Palm leaf paintings may have been an offshoot of inscribing these manuscripts. Stemming from making small decorations around them, these would have gradually taken over as an art form in itself. Elaborate tales came to be told in these etchings and the surfaces were congenial to fillings of colour too.

The 19th century spread the use of the printing press and led to the decline of the palm leaf manuscripts. The Talapattachitra paintings are the only presently practiced form of palm leaf inscriptions.These manuscripts are nearing the end of their lifespan and are facing disintegration, so projects are underway to recover, preserve, and translate them to ensure that the traditional knowledge that they contain is not lost to history.

The abundance of palm groves in Orissa made the palm-leaf manuscript culture very popular through the ages. The need for ink and pens were nil and it was easy to scribe and engrave with just an iron stylus and some black dye. The Oriya writing due to its round and linear shape, facilitated the growth and development of palm leaf manuscript writing and the tradition even continues till the present days.

In Orissa, the Pata paintings are deeply rooted in religion. It has grown and flourished under the cult of Lord Jagannath of the Jagannath Puri templewas constructed. Orissan temples and monuments are resplendent with their sculptures.There is a strong influence of these sculptures and depictions in the paintings. The paintings also derive a lot of inspiration from the dance form, Odissi. This dance form of Orissa is also said to be of an ancient origin on the basis of these sculptures and has been mentioned as Odra Magadhi style of dancing in Bharat’s Natyashastra.

Amongst the many places where this art form is practised, Raghurajpur, a village about 12 km. from Puri, has carved a niche for itself as a Heritage village.The reason being that the entire village has devoted itself to this art form.


When the Talapattachitra leaves are stretched out like the open bellows of a harmonium, the world of mythological epics and tales step out. All of these are contained in these inch-thick pile of leaves delicately strung together by threads. The artists sometimes cut out voids and patterns to give it a delicate stencil-like appearance. These are mostly placed over a layer of solid leaves to give more dimension. They seem even more intricately beautiful when the artists place bits of coloured paper under the lace-like cut outs, accentuating the beautiful compositions. Some areas can open like small windows to reveal a second image under the first layer.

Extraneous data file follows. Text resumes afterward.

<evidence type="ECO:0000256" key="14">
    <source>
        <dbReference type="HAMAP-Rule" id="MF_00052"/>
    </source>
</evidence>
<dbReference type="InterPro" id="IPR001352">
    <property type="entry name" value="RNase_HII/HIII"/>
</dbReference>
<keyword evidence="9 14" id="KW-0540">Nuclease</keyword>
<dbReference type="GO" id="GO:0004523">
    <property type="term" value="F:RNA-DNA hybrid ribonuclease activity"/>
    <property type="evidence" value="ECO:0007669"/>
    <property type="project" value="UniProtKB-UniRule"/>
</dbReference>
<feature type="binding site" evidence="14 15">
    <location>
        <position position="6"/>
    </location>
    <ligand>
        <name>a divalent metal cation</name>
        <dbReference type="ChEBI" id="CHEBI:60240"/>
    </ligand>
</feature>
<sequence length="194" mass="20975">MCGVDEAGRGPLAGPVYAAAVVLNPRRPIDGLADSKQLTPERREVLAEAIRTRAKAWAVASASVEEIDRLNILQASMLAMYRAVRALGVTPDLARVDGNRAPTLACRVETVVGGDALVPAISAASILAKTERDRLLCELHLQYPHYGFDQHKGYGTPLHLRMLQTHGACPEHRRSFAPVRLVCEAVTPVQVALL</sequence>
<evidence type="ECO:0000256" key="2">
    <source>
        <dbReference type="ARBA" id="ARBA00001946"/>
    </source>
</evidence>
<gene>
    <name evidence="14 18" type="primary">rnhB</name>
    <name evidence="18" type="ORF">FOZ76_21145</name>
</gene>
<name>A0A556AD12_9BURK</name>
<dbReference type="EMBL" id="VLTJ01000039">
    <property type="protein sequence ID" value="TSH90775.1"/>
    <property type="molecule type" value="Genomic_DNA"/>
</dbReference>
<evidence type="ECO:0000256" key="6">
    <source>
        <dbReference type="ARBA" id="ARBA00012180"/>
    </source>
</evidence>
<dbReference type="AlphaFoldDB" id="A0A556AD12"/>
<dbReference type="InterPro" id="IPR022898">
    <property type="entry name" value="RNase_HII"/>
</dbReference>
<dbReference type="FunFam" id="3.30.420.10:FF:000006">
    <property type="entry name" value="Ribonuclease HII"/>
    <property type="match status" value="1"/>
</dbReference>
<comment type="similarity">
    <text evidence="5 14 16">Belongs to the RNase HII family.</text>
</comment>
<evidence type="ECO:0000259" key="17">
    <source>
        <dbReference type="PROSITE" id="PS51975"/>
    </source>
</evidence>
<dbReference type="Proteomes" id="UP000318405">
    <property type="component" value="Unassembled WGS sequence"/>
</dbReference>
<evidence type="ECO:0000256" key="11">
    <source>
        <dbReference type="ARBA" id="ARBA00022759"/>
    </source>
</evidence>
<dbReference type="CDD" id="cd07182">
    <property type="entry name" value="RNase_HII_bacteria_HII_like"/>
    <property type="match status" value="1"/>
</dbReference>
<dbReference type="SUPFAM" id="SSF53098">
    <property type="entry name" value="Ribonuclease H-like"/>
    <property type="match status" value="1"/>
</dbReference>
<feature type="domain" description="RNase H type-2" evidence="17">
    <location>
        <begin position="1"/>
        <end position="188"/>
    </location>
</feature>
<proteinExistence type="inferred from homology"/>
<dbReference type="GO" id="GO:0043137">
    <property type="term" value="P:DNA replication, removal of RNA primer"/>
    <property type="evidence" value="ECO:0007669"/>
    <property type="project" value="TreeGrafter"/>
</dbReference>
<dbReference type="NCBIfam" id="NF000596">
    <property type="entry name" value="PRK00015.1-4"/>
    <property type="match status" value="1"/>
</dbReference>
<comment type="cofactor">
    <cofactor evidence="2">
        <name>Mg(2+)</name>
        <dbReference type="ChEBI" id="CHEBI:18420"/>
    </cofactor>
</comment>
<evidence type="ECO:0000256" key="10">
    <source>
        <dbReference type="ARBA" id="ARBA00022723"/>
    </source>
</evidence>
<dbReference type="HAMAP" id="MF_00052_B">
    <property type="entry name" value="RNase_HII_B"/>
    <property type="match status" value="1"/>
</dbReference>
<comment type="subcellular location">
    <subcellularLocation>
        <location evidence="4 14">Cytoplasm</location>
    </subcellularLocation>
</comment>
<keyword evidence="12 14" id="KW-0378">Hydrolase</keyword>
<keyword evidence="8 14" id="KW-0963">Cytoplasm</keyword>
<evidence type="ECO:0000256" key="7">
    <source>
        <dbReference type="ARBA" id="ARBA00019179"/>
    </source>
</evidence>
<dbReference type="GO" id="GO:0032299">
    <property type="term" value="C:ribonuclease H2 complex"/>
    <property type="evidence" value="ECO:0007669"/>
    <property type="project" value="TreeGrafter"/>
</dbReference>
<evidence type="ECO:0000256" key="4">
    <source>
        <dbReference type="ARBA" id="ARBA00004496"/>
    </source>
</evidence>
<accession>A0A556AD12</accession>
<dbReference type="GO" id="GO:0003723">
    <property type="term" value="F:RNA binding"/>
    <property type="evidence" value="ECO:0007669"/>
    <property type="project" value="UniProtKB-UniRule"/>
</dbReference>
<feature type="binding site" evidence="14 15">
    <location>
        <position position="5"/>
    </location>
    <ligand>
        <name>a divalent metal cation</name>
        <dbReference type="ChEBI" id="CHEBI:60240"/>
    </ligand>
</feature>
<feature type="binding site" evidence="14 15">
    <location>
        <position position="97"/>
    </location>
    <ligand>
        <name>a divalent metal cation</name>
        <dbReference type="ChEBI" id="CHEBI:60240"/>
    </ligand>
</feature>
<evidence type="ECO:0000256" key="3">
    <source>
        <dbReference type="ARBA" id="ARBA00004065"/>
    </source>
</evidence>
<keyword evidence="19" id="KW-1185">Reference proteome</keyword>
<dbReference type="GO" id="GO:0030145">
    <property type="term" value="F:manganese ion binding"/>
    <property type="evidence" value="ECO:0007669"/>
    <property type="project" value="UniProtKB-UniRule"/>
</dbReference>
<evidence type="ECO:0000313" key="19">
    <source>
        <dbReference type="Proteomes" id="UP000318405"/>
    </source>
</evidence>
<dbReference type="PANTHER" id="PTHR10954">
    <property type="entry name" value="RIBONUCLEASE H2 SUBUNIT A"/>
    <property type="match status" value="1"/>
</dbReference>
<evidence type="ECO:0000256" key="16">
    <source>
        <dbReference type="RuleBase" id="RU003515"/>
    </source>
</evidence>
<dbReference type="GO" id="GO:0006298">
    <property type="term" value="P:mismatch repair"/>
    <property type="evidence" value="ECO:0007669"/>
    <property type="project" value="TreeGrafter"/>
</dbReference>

Colors are hardly used in Talapattachithra. They are only used as fillers and in very subdued tones. Vegetable and mineral colors are used for painting.

Stories from the Mahabharatha, Ramayana and the tales of Lord Jagannath form the undying glaciers of inspiration for the paintings. The Odissi dance form also has left its influence on the art.The fine details with bold lines and colour combinations of natural hues lend a strong visual appeal to these paintings.

Some of the important themes are Thia Badhia (representation of the Jagannath temple), Krishana lila (Jagannath as Krishana demonstrating his childhood feats), Dasabatara Patti (The ten incarnations of Vishnu), Nabagunjara (a figure comprising nine different creatures), Kandarparath (Cupid’s Chariot - Krishna on a chariot fully composed of colourfully dressed, playful women). Rama-Ravana Judha (War between Rama and Ravana), Kanchi Abhijana (Expedition against the Kingdom of Kanchi).

The sense of perspective is little and there is no feeling of far and near. Overlapping the forms is mostly avoided. The border is a mandatory ornamental feature, framing the painting.The designs have remained more or less traditional deriving forms from the temple sculpture motifs of Orissa. The thickness of the border is governed by the size and subject matter of the painting. A painting sometimes can have two borders with the narrow one on the inside and the broader one on the outside.

The representation of the human forms or figures are usually frontal. So are the streamlined eyes. The face and the limbs are shown in profile. The exceptions being the triad in the ‘Anasar Patti’, Lakshmi, Durga in Mahisasuramardini aspect, Nataraja, dancing Ganesha and Lakshmi-Narayana. The multi-headed forms, Brahma and Ravana, are also given a frontal treatment to accommodate their many heads.

All male figures are of the same height and the women are drawn shorter than the men with their heads reaching up till the man’s earlobe. Figures of old persons are given a slender build, bent posture, receding hairline with white streaks and wrinkle lines on cheeks and forehead. Every animal and person has its own stylized features defined by ancient texts, religious myths and local traditions.